Zimbabwe Faces Fresh Protests Amid Collapsing Economy

Supporters of the opposition Movement For Democratic Change party protest economic situation.

Harare — Zimbabwe is set for a new wave of public protests following a deepening economic crisis marked by closure of companies and skyrocketing prices of basic commodities, among them fuel.

This past weekend, President Emmerson Mnangagwa announced a threefold increase in the price of fuel, a scarce commodity, to $3,11 a litre (R43,01) for diesel and $3,31 petrol (R45,9).

The prices are effective immediately.

Mnangagwa attributed the increases to persistent shortfalls in the fuel market, largely blaming rampant illegal currency and fuel trading activities.

"To curb continued misuse of fuel in the country, Government, through relevant departments which include its security structures, have started on a comprehensive audit of all fuel draw-downs with a view to establishing points of leakages," he said.

The hike comes amid a major company manufacturing basic commodities announcing its closure due to the scarcity of cash in the country.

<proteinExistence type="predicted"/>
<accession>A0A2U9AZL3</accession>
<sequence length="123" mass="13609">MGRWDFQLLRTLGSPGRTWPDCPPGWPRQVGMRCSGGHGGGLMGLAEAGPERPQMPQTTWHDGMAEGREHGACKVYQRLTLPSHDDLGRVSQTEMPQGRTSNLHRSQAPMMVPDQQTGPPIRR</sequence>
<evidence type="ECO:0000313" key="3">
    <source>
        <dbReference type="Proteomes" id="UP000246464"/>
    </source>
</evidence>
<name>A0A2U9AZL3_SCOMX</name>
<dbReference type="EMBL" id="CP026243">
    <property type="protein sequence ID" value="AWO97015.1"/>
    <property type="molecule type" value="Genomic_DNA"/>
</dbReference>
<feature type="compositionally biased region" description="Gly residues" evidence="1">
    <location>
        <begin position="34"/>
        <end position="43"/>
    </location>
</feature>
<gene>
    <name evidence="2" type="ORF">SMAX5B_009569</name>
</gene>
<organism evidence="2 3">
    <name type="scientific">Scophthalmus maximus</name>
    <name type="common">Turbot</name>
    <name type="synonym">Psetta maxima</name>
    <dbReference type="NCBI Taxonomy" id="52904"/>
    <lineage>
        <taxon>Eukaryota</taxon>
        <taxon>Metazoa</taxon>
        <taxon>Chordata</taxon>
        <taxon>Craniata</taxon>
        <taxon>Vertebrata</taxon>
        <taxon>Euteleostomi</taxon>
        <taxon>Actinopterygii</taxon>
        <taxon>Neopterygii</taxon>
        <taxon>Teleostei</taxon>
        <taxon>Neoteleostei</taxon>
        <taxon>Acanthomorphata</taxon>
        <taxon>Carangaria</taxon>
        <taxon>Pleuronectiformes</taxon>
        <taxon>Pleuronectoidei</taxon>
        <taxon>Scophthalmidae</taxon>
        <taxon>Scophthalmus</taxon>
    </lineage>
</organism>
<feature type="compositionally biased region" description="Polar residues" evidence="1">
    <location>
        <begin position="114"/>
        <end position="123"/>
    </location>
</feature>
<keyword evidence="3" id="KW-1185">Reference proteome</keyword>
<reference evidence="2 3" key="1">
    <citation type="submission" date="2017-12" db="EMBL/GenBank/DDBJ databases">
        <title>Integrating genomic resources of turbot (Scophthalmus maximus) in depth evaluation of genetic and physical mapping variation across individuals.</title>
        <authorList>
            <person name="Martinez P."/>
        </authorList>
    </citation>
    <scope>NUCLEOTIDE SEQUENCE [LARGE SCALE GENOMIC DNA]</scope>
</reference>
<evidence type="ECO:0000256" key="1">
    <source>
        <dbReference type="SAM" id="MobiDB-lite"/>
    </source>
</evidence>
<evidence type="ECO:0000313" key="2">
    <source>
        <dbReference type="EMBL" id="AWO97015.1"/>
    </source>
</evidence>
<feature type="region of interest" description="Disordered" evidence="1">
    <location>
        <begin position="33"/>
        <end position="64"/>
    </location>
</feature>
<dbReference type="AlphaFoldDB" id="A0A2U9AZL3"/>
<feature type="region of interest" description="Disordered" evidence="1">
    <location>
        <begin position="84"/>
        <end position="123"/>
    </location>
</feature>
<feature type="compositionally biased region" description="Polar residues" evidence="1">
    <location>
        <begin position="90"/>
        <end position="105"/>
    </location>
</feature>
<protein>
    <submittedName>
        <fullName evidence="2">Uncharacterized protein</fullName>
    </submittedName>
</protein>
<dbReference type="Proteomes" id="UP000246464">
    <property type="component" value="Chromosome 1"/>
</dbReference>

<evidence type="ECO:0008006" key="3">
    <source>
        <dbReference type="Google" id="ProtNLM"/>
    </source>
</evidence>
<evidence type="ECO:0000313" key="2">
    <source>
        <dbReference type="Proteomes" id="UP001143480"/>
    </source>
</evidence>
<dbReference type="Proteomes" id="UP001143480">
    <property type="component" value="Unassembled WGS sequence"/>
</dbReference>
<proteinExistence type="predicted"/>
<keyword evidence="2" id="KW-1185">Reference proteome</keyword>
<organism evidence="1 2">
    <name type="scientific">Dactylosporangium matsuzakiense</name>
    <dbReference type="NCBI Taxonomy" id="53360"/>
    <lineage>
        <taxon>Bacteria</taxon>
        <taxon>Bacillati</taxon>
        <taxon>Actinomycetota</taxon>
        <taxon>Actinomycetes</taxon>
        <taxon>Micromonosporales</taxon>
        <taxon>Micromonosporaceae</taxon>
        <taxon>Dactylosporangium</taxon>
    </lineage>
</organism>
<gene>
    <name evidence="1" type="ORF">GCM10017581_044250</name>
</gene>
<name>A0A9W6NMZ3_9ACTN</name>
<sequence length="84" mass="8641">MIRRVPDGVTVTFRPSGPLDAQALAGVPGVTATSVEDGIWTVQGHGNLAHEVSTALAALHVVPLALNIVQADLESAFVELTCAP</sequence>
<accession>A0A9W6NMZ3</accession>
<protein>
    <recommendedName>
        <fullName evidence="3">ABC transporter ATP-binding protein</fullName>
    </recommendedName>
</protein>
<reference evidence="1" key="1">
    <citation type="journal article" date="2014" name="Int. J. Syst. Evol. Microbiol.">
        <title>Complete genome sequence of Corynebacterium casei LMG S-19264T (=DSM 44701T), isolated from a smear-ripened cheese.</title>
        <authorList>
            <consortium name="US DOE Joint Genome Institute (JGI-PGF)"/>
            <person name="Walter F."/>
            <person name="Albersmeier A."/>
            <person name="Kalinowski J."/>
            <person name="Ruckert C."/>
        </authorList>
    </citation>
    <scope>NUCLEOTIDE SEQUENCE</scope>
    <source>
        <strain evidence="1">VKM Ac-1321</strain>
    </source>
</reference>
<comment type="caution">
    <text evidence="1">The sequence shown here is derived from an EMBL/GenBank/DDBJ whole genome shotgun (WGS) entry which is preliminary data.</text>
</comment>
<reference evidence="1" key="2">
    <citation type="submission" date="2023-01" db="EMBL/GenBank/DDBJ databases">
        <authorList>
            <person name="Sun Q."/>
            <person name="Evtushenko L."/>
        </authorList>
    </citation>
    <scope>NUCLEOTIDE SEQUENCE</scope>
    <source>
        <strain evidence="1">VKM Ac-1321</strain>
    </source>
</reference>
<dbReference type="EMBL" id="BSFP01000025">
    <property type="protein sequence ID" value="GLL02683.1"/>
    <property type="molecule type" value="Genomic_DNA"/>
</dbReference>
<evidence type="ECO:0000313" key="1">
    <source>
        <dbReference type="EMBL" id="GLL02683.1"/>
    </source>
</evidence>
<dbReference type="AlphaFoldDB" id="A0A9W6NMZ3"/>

Wilmar Group announced closure on Friday citing foreign currency deficits of US$11 million (R152,24 million) to service debts.

The country's largest beverage company, Delta Corporation, has threatened to shut down in the next three weeks if the economic situation did not improve.

The Zimbabwe National Chamber of Commerce (ZNCC) said the fuel increases would worsen the hardships of the poverty-stricken majority.

Zimbabwe battles unemployment estimated at 90 percent.

Nelson Chamisa, leader of the main opposition Movement for Democratic Change (MDC) Alliance, said the party would mobilise workers and party supporters to march against the rising cost of living.

Mnangagwa's government has struggled to live up to its pre-election pledges of resuscitating the economy.

His party - ZANU-PF blames sanctions for the crisis but critics blame mismanagement and rampant corruption.

Doctors and teachers have recently been on strike over the economic hardships afflicting the once-prosperous Southern African country.

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